Swing low, sweet chariot….

Apart from beating the Frenchies on their home ground on Sunday, which was pretty sweet, there were a couple of other sweet moments at the Sunday lunch table. A less sweet moment was realising that the beef, which rarely graces our table, was overcooked thus making it play second fiddle to very good Yorkshire pudding, goose fat roast potatoes, fine vegetables and stonking jus which made my wife, a non meat eater, very happy. This 750gm piece of plat- côte was not the saignant delight that I had foreseen even after the briefest 15minutes in a hot oven. There is only one person to blame in such a situation and that is the cook. I had read in Ripailles by Stéphane Reynaud that the piece of beef needed browning, on all sides in a pan, with shallots and unpeeled garlic followed by 5 minutes in a hot oven. Everything looked fine in the pan during the browning sequence. The shallots were golden as were the unpeeled cloves of garlic and the meat looked as though it had spent a holiday on Copacabana. O me of little faith (yes, I’m talking to myself) – if only I had paid heed all would have been well, but I doubted the master and instead of the seemingly insane 5 minute roasting, I took the executive decision to go for 15 minutes, maybe because rugby was on my mind, resulting in 10 minutes of overcooking. The trouble with not cooking meat regularly is that it’s  easy to forget the rules. If serving rare beef, the beef must be of the very best quality. The finished dish should be meltingly soft and full of flavour. Neither of these essential qualities were present in Sunday’s beef because I had not followed the first principle of quality when shopping. If I’d been buying leeks or radishes I would naturally have looked for the ideal examples of their genre for the dish I was preparing. But as I’m a stranger at the butcher’s shop, this estrangement entails accusing looks from the blood spattered carnivores behind the counter who know me for what I am. Having first been silently mocked for asking if one bleeding lump, which apparently would poach superbly,  would be good for roasting I was happy to settle for the boucher’s selection as long as it got me out of there, and the small joint certainly looked the part. The part of a dead cow that I was going to cook.I had more success with an apple and almond tart, which was to be one of two desserts.The other, an intense chocolate mousse from Patricia Wells “Bistro Cooking” also hit the spot. The two desserts worked out as I expected because I was in familiar territory choosing good apples, the best chocolate and making delicious pastry. The timings were good and there was no disappointment.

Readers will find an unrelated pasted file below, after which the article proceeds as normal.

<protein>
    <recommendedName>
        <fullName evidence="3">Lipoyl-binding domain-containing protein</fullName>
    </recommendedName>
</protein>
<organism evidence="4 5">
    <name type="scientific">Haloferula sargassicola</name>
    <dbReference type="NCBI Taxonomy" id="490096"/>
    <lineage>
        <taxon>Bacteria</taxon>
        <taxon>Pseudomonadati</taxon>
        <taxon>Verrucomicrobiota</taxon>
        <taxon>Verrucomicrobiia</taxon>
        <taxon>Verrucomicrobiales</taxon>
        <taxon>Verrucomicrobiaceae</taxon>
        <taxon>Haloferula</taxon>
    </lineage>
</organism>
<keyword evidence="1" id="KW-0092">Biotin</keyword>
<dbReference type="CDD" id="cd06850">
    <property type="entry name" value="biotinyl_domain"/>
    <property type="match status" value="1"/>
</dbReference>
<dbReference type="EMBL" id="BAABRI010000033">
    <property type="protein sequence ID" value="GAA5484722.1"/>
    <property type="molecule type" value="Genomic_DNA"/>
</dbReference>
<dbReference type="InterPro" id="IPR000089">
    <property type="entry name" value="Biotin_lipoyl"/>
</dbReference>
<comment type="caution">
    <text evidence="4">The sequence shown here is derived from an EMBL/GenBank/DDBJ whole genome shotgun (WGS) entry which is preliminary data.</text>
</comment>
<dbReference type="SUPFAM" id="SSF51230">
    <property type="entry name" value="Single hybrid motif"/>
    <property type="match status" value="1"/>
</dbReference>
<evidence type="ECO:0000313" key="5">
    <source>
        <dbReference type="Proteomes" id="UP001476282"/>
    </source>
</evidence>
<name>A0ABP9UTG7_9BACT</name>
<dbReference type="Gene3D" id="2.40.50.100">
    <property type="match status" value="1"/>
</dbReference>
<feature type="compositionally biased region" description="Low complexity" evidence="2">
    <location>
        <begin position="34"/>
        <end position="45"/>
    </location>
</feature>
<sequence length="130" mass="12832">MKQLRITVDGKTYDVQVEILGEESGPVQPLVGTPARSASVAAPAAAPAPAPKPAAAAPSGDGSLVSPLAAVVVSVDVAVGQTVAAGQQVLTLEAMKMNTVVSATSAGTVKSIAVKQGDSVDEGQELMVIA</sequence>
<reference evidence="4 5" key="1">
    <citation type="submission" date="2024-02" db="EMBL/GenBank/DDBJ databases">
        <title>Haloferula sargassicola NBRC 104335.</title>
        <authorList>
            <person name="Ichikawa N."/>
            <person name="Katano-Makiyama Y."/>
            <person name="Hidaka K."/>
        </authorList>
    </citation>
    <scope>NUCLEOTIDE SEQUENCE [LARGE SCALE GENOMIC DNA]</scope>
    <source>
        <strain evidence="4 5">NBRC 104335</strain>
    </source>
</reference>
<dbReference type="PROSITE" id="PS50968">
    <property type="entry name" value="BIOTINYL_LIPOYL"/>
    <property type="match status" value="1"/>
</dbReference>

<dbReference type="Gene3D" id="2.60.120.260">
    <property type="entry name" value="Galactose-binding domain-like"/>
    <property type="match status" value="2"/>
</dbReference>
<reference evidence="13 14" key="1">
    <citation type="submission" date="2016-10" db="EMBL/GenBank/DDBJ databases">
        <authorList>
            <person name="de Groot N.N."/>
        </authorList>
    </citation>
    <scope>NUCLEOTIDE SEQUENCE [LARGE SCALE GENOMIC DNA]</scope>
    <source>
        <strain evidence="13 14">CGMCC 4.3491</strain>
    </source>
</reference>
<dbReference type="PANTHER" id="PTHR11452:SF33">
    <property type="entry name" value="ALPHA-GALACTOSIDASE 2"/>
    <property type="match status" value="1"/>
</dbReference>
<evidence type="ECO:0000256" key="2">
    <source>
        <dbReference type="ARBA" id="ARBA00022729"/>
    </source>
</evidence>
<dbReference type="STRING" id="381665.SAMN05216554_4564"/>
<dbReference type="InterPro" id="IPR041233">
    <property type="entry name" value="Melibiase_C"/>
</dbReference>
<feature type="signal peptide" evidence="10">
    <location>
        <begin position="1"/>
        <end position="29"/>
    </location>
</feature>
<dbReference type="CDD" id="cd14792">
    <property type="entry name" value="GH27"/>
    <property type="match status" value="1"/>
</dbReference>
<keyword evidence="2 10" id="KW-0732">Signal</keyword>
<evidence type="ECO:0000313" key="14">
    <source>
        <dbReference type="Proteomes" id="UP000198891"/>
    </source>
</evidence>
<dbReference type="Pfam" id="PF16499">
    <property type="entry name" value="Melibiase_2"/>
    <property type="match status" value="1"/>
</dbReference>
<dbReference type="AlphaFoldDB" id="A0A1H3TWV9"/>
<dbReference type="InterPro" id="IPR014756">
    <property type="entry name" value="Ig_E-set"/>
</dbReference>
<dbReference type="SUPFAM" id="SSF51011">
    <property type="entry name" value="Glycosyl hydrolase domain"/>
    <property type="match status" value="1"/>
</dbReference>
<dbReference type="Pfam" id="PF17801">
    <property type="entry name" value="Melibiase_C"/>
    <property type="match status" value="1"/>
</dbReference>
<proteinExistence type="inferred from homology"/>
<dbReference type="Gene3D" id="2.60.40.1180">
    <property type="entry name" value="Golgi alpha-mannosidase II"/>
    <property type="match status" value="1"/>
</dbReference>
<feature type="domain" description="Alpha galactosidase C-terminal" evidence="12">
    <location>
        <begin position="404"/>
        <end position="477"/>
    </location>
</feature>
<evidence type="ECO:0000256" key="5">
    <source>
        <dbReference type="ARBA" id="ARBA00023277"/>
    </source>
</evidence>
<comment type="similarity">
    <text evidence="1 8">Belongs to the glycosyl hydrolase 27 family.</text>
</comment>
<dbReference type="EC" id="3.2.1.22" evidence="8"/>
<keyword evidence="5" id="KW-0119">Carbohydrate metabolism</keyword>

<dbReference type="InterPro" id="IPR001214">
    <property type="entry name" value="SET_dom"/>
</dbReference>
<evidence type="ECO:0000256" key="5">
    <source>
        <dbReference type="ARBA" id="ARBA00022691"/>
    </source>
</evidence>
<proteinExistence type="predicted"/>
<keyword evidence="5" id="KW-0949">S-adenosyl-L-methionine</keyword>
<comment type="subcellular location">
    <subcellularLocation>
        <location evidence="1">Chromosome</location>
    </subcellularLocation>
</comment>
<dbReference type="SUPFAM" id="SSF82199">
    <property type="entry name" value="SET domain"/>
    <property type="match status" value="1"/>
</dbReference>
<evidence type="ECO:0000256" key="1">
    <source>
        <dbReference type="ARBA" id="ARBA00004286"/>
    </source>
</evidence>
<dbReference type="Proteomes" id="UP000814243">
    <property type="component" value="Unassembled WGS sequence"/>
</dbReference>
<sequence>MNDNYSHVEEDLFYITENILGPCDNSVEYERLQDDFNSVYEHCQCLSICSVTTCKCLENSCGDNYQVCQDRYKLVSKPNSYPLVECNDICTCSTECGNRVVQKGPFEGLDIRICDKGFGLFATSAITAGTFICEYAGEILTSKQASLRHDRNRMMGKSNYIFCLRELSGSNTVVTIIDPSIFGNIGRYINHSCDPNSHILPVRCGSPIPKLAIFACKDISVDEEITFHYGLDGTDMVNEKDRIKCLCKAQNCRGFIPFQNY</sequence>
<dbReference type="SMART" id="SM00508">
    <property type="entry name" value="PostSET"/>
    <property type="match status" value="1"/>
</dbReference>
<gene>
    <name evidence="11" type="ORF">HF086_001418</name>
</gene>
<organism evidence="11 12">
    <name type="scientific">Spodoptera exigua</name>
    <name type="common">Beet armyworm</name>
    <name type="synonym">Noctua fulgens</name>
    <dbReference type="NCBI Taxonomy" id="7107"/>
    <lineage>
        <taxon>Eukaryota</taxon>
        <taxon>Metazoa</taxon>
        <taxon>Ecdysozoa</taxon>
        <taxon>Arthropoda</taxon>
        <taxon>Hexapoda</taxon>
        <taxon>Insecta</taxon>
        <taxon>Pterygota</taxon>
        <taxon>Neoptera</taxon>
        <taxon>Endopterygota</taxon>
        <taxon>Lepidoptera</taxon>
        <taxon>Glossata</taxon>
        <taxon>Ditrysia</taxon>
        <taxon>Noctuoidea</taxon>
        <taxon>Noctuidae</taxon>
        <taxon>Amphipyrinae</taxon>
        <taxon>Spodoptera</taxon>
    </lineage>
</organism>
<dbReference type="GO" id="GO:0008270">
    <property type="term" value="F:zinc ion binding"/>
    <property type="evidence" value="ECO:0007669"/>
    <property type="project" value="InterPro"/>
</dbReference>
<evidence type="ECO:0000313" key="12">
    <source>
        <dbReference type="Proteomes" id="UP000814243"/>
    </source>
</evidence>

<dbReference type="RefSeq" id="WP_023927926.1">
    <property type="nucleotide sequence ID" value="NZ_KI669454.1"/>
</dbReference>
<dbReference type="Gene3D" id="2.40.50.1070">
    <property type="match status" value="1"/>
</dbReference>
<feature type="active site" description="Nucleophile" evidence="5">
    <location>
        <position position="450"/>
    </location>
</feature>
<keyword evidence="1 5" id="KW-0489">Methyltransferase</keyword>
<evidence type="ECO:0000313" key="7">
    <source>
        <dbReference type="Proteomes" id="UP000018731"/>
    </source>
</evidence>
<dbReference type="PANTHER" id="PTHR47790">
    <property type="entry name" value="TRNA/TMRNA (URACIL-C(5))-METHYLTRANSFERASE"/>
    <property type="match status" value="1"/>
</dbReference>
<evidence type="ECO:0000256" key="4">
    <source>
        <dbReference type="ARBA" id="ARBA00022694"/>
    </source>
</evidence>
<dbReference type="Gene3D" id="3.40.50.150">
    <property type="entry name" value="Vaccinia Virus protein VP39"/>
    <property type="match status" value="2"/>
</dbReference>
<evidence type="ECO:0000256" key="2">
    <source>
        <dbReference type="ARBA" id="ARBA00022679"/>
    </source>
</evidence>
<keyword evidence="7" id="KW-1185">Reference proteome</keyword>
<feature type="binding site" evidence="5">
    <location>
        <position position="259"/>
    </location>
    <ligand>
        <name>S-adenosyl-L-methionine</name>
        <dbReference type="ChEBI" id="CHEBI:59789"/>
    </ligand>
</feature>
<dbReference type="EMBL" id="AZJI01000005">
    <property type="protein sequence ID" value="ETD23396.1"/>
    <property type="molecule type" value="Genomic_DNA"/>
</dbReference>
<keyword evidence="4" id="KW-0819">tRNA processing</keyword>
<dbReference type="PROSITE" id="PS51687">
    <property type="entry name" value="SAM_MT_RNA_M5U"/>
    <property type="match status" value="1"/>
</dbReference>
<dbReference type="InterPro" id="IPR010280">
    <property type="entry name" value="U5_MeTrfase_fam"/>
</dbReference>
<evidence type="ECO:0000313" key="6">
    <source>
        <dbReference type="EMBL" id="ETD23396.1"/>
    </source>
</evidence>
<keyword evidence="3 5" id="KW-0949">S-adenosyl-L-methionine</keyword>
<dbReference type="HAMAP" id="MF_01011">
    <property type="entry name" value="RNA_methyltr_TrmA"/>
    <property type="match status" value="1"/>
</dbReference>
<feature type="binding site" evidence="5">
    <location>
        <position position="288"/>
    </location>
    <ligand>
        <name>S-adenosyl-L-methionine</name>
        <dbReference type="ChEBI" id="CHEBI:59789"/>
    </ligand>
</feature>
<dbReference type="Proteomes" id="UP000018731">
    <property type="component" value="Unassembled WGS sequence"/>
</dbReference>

The moral is don’t be too sure of yourself if you’re not used to what your up against, which same advice I can happily shove down the throats of Les Bleus! On les a eu.

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About Food,Photography & France

Photographer and film maker living in France. After a long career in London, my wife and I have settled in the Vendee, where we run residential digital photography courses with a strong gastronomic flavour.
This entry was posted in Apple and Almond tart, beef, Bistro, Chocolate Mousee, Digital photography, Food and Photography, Food photographer, photography course, Photography holiday, Roast beef, Stephane Reynaud, Uncategorized, Writing and tagged . Bookmark the permalink.

32 Responses to Swing low, sweet chariot….

  1. Beautiful tart. Too bad about the roast. I wonder why he gave you that cut….

  2. Tandy says:

    All is forgiven, you made chocolate mousse!